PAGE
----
Refugee Week: ‘Leave to Remain’ + Special Ticket Offer

Noof Ousellam in Leave to Remain

Photo courtesy of ‘Leave To Remain’.

Coming-of-age British drama, ‘Leave to Remain’ explores just a few of the real-life stories told by young refugees in the UK. 15th-21st June marks Refugee Week and to celebrate, Watershed is putting on a special screening of the film. Yero explores the film and surrounding issues.

***Watershed is holding a screening and Q+A on June 21st with the film’s producer, Kate Cook as part of Refugee Week in partnership with Afrika Eye Festival. If you’re a Rife reader, you can get tickets for a very reasonable £4.50. All you have to do is buy your tickets here  and enter the discount code RIFE2REMAIN at checkout. Or you can phone the box office on 0117 927 5100.***

Leave to Remain’ is a the coming-of-age drama about a group of teenage asylum seekers and refugees living in London under the care and guidance of Nigel (Toby Jones). In one scene, the young group of teenagers test each other about British history. If someone asked me when the Queen’s birthday was, I would simply shrug my shoulders. I have no idea when the Queen’s birthday is, I was born and brought up in England and I will not face deportation for not being able to answer.

Masieh Zarrien & Toby Jones

Photo Courtesy of ‘Leave To Remain’.

The audience will be able to relate to the highs and lows of being a young adult, when we see Zizidi playing a game of ‘Have You Ever?’, all characters have a painful past but are still finding it hard to live in the present time, even in a completely new and seemingly safe country. Both past and present experiences become intertwined as their own singular identity.

Around 5,000 people under 25-years-old apply for asylum in the UK every year.

Charismatic Omar (Noof Ousellam), tentative but troubled Zizidi (Yasmin Mwanza) and withdrawn Abdul (Masieh Zarrien) are the film’s main focus and all three have entirely different stories but their solidarity lies in their pain. Omar is on the brink of adulthood in the sanctuary of London, but has a dark secret he is trying to forget. Zizidi has escaped an abusive marriage and has been succumbed to FGM. Abdul is suffering from PTSD and wakes up in cold sweats but ironically still wears his scruffy ‘I heart Kabul’ t-shirt every day.

Leave to Remain Cast Members

Photo Courtesy of ‘Leave to Remain’.

The film was a three-year project and is based on the real-life stories of young refugees. Acting and filmmaking workshops were set up for cast and the outstanding score was written by award-winning band, Alt-J. ‘Leave to Remain’ shares just a small picture of the atrocities young asylum seekers and refugees go through so many of us can’t even begin to imagine.

Singer and actress, Rita Ora was a refugee from Kosovo and grew up in London.

It’s Refugee Week and a lot of people do not actually know what it means to be a refugee living in the UK. A refugee is someone who has proven to the authorities that they would be at risk if they returned to their home country, OR has had their claim for asylum accepted by the government.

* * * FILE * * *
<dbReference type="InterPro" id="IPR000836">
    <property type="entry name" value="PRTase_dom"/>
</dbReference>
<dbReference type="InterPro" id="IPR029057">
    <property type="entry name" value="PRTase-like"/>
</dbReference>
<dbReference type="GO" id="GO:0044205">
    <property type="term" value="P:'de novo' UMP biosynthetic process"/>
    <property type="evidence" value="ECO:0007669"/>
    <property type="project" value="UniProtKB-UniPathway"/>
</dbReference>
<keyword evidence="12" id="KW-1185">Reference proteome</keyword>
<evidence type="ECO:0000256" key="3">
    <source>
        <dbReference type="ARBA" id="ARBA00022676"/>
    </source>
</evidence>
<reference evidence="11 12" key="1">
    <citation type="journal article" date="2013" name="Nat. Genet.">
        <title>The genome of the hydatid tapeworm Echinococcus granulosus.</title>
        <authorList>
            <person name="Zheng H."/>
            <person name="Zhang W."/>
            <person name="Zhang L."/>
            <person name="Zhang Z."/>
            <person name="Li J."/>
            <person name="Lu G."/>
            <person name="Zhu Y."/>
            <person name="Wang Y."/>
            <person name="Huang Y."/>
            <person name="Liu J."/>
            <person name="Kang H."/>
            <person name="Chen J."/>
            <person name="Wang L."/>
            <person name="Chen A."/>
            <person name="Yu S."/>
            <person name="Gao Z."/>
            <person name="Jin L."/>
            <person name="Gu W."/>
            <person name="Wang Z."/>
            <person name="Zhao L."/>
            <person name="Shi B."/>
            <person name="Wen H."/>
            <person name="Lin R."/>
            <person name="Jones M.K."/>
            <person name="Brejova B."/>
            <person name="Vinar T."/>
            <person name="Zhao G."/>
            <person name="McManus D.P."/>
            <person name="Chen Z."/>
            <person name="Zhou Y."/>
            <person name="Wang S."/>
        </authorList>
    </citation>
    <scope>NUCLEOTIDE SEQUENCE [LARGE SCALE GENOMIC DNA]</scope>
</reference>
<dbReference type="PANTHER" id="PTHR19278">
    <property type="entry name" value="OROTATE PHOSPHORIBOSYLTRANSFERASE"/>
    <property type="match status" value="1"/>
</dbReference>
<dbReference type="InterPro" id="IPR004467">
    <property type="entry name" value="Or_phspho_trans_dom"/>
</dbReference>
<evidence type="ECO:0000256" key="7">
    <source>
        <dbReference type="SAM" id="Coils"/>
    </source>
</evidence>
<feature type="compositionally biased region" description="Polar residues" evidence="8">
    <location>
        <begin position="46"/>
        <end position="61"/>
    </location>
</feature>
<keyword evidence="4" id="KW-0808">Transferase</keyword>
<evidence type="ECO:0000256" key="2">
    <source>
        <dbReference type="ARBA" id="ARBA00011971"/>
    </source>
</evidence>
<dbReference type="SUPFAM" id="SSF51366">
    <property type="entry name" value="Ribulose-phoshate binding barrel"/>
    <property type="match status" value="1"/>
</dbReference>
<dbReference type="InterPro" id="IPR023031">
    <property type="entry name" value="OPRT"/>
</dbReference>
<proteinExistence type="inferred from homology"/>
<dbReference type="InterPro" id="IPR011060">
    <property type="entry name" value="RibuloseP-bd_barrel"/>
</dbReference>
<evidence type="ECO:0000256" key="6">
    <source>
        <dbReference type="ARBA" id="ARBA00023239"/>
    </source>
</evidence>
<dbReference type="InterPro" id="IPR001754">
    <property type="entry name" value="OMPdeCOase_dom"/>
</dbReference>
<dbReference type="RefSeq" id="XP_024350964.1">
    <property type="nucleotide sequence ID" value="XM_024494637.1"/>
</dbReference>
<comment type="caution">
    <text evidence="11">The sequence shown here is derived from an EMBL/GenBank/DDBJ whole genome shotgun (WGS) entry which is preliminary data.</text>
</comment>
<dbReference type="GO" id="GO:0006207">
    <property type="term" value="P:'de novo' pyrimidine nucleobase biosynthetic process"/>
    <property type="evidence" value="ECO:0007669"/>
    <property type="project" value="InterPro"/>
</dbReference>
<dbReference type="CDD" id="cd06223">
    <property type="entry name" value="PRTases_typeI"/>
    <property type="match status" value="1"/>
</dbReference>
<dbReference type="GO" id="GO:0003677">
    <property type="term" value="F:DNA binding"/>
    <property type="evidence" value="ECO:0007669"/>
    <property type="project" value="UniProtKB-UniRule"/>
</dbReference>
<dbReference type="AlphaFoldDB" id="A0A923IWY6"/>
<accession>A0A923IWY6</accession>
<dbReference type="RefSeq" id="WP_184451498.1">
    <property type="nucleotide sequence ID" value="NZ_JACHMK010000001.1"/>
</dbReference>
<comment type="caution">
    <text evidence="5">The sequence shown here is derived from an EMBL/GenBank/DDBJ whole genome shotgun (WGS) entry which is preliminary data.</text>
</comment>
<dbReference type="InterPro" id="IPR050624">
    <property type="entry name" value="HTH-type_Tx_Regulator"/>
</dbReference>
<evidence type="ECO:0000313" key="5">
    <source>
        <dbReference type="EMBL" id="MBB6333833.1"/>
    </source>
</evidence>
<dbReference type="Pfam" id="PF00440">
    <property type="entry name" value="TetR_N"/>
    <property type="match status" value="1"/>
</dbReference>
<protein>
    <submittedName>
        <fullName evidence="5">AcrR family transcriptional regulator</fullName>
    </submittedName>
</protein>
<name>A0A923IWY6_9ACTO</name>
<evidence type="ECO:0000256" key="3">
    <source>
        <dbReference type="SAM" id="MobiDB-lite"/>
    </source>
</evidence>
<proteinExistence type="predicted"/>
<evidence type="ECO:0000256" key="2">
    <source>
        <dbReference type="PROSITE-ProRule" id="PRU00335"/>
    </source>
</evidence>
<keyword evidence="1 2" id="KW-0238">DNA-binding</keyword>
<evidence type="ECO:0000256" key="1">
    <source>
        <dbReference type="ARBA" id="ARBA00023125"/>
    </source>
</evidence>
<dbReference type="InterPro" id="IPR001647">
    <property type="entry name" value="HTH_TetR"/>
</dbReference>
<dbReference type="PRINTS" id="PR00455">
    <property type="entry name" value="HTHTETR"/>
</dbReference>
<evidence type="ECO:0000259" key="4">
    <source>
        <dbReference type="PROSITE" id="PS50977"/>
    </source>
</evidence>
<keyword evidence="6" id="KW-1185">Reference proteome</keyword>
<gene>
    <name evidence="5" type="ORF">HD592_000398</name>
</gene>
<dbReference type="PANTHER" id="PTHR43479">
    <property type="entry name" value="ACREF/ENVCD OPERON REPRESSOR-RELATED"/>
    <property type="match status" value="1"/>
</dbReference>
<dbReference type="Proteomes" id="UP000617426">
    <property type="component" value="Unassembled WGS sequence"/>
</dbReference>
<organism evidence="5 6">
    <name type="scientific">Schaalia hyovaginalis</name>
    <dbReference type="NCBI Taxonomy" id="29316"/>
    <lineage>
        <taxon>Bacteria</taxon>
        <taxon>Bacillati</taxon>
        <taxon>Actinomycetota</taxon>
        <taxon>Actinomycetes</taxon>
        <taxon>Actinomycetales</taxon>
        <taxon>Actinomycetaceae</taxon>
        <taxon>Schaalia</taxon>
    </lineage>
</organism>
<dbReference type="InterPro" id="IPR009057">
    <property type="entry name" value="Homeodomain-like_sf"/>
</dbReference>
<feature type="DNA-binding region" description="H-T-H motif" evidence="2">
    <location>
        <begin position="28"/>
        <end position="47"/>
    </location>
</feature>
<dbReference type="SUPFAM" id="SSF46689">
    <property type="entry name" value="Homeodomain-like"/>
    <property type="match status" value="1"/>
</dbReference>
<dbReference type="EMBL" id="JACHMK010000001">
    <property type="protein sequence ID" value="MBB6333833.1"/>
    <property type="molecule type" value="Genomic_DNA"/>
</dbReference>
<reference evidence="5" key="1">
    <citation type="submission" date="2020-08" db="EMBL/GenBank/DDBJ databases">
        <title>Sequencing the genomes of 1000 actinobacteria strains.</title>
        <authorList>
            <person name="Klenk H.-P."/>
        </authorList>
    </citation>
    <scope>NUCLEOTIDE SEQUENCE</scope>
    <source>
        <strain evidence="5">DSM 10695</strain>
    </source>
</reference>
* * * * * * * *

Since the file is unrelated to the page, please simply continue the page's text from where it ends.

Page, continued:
As part of Refugee Week, ‘Leave to Remain’ written and directed by Bruce Goodison (also director of ‘My Murder’) is being screened nationwide. The title is the phrase used to describe the process of getting permanent residency.

Yasmin Mwanza in Leave to Remain

Photo Courtesy of ‘Leave to Remain’.

In recent news, the tragic death of migrants trying to cross over borders in Europe by boat has been dubbed as the ‘Mediterranean Migrant Crisis‘ by the media. Pregnant women are risking their lives (along with their unborn babies lives) just to have a better chance of living.

These are stories of young people in the UK that need to be told.

Sun correspondent Katie Hopkins (you can use Google to find out more about her, if you must) used hateful and derogatory language in a controversial article where she referred to migrants as vermin, which brought us back to the prohibited language of the Rwandan genocide.  But not all people feel like this.

In fact hundreds of protestors held a demonstration last Saturday outside the Yarl’s Wood detention centre, calling for its closure. Detention is somewhere you go when you forget your PE shorts or burst out laughing during a science test. I can’t see the correlation between wanting a better life and moving to another country, and doing something wrong. Yarl’s Wood is a place for people who are awaiting deportation and has a reputation of being Britain’s worst immigration removal centre, where immigrants are treated like prisoners.

Leave to Remain Cast


‘Leave to Remain’s’ realistic dramatic plots and impeccable acting, has created conversations that aims to dispel the ‘them and us’ feeling society holds in the UK. Goodison’s documentary background makes the film a beautiful and transparent documentation of what it really is like to be a young refugee in the UK. Film is a proactive way of sharing the stories that aren’t at the forefront of todays discussions and bringing the viewers into a completely new world that they can only imagine.

Watershed is holding a screening and Q+A on June 21st with the film’s producer, Kate Cook as part of Refugee Week in partnership with Afrika Eye Festival. If you’re a Rife reader, you can get tickets for a very reasonable £4.50. All you have to do is buy your tickets here  and enter the discount code RIFE2REMAIN at checkout. Or you can phone the box office on 0117 927 5100.

If you do watch the film,  tweet us your thoughts — @rifemag

 Has this article affected you in anyway? Are you seeking asylum in the UK or know anyone who is? Perhaps you’d like some extra information about resources in Bristol, let us know.

Related Links:

Find out more about Refugee Week

Find out more about Refugee Action in Bristol

Get in contact with Bristol based women’s support at Refugee Council

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